The enormous service done by the one was well-nigh neutralized by the injurious effects resulting from his advocacy of the other. For Karl Marx, the égalitaire, we feel the profoundest respect; as for Karl Marx, the autoritaire, we must consider him an enemy. Liberty said as much in its first issue, and sees no reason to change its mind. He was an honest man, a strong man, a humanitarian, and the promulgator of much vitally important truth, but on the most vital question of politics and economy he was persistently and irretrievably mistaken.
We cannot, then, join in the thoughtless, indiscreet, and in- discriminate laudation of his memory indulged in so generally by the labor press and on the labor platform. Perhaps, how- ever, we might pass it by without protest, did it not involve injustice and ingratitude to other and greater men. The extravagant claim of precedence as a radical political economist put forward for Karl Marx by his friends must not be allowed to overshadow the work of his superiors. We give an instance of this claim, taken from the resolutions passed unanimously by the great Cooper Union meeting held in honor of Marx: "In the field of economic social science he was the first to prove by statistical facts and by reasoning based upon universally recognized principles of political economy that capitalistic production must necessarily lead to the monopolizing and concentrating of all industry into the hands of a few, and thus, by robbing the working class of the fruits of their toil, reduce them to absolute slavery and degradation." These words were read to the audience in English by Philip Van Patten and in German by our worthy comrade, Justus Schwab. Is it possible that these men are so utterly unacquainted with the literature of Socialism that they do not know this statement to be false, and that the tendency and consequence of capitalistic production referred to were demonstrated to the world time and again during the twenty years preceding the publication of "Das Kapital," with a wealth of learning, a cogency and subtlety of reasoning, and an ardor of style to which Karl Marx could not so much as pretend? In the numerous works of P. J. Proudhon, published between 1840 and 1860, this notable truth was turned over and over and inside out until well-nigh every phase of it had been presented to the light.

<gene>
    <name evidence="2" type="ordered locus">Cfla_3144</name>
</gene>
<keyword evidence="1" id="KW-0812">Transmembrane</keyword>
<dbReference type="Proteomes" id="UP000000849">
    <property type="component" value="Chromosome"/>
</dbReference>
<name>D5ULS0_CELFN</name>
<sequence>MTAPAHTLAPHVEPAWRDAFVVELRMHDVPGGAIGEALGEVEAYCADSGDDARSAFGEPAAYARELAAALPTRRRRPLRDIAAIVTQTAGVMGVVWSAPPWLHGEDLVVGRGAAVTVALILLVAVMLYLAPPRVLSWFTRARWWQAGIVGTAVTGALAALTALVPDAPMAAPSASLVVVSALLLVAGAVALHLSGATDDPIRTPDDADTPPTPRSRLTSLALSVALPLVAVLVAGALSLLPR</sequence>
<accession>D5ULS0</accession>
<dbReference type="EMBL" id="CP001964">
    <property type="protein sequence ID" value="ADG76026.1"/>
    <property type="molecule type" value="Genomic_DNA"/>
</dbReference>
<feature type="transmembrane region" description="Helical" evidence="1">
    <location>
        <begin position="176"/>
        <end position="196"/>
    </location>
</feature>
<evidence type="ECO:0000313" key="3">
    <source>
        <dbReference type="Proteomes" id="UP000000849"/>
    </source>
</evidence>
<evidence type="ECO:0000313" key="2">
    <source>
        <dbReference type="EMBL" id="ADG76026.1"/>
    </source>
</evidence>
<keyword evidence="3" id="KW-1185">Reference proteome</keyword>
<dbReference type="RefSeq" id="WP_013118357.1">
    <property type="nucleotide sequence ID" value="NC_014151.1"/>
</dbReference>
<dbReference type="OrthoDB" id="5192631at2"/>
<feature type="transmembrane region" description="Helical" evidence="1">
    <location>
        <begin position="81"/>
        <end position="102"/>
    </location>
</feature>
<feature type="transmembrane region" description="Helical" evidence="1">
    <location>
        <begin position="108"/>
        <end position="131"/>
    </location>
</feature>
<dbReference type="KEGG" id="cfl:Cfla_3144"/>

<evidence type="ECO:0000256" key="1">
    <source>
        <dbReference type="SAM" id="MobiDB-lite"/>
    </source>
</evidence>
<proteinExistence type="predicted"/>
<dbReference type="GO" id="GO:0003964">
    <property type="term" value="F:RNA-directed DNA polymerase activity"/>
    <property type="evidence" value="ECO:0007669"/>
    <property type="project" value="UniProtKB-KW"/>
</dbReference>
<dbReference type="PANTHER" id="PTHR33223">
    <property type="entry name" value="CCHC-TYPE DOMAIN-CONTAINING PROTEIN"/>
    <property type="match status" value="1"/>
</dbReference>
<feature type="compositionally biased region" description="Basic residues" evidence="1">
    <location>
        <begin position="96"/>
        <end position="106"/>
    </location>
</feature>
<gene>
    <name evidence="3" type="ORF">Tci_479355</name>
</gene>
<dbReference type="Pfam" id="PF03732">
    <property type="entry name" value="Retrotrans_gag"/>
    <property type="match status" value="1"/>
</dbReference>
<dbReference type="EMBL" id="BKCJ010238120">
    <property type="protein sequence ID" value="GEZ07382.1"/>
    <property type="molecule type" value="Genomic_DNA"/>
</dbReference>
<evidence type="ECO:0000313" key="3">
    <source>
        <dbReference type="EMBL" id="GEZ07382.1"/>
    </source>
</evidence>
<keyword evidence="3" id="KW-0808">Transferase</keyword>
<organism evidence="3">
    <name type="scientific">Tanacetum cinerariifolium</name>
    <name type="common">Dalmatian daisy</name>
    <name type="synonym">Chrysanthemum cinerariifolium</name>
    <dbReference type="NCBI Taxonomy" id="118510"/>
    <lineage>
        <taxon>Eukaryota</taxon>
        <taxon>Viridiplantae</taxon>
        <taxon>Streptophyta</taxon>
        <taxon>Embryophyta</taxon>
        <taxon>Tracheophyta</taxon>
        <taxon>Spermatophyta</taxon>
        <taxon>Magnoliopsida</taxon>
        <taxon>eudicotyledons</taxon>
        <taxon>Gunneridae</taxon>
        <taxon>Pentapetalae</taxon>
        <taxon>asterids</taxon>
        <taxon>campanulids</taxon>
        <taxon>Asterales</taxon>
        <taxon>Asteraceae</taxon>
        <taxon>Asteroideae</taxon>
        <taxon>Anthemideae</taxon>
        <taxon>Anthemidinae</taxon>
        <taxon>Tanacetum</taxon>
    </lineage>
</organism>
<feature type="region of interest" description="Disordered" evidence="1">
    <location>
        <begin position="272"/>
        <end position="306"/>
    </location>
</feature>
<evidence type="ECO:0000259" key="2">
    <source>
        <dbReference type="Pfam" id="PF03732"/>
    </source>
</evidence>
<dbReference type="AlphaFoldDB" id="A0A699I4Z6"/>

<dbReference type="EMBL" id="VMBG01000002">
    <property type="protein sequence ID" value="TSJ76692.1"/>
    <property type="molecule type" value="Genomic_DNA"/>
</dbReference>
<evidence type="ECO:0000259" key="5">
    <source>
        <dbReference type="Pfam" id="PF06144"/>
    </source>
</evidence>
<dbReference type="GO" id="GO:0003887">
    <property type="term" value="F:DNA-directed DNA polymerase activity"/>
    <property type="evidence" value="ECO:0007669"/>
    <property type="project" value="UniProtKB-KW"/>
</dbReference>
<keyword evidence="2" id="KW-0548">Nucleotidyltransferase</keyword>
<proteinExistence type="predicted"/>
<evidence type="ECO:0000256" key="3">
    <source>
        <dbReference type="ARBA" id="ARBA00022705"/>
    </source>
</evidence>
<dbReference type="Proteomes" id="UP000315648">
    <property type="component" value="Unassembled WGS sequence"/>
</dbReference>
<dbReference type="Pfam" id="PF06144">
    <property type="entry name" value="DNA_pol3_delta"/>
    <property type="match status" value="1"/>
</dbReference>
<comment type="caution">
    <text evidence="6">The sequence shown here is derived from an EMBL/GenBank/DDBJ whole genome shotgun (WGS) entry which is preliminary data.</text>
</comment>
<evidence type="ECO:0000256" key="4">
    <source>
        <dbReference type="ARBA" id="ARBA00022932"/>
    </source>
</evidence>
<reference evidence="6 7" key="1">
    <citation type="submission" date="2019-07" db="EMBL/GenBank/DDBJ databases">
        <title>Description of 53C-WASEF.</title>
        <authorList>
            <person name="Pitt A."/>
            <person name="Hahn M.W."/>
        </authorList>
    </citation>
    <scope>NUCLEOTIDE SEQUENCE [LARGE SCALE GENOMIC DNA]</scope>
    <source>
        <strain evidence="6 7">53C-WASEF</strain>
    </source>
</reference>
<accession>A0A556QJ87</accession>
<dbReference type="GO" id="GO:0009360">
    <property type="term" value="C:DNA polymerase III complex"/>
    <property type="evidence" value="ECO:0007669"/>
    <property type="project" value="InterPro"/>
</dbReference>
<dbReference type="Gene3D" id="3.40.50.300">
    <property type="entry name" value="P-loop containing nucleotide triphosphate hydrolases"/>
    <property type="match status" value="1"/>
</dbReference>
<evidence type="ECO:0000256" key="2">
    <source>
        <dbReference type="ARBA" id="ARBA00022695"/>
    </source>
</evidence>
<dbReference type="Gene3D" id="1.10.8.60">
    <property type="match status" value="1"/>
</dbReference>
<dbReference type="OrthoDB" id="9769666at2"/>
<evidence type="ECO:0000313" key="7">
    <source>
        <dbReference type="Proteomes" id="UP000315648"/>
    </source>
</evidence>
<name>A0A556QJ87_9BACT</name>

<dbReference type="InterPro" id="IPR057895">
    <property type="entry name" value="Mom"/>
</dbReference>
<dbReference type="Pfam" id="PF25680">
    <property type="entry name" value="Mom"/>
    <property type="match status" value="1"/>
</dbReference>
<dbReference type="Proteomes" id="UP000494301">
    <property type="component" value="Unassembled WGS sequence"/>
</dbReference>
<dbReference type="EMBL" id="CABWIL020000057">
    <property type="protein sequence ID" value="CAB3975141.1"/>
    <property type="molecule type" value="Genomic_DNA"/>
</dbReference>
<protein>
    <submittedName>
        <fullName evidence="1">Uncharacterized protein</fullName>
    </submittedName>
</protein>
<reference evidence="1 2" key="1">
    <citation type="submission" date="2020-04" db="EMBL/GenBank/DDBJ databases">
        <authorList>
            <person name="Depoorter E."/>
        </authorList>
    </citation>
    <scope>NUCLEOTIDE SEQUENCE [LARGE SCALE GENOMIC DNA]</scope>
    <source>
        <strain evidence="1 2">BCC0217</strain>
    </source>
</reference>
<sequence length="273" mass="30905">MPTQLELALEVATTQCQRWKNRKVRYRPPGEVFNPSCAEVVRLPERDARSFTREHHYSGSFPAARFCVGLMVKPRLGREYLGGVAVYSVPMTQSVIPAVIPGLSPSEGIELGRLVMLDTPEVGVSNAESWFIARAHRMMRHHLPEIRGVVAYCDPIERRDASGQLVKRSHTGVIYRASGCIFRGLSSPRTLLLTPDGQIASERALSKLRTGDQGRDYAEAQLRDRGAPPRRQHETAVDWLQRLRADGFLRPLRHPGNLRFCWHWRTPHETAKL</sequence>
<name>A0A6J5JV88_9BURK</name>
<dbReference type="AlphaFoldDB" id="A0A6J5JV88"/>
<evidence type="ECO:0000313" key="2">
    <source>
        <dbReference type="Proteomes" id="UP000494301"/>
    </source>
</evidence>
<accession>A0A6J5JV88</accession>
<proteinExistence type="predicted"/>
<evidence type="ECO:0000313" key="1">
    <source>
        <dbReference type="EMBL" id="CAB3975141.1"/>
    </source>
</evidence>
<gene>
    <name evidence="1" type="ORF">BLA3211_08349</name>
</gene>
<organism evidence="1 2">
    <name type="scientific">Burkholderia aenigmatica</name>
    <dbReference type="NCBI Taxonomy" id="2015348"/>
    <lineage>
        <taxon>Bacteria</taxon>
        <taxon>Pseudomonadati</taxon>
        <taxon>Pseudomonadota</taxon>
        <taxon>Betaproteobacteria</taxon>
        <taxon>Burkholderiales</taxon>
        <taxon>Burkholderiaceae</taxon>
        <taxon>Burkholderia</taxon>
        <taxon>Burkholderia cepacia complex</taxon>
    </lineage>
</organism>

What was the economic theory developed by Karl Marx? That we may not be accused of stating it unfairly, we give below an admirable outline of it drawn by Benoit Malon, a
prominent French Socialist, in sympathy with Marx's thought.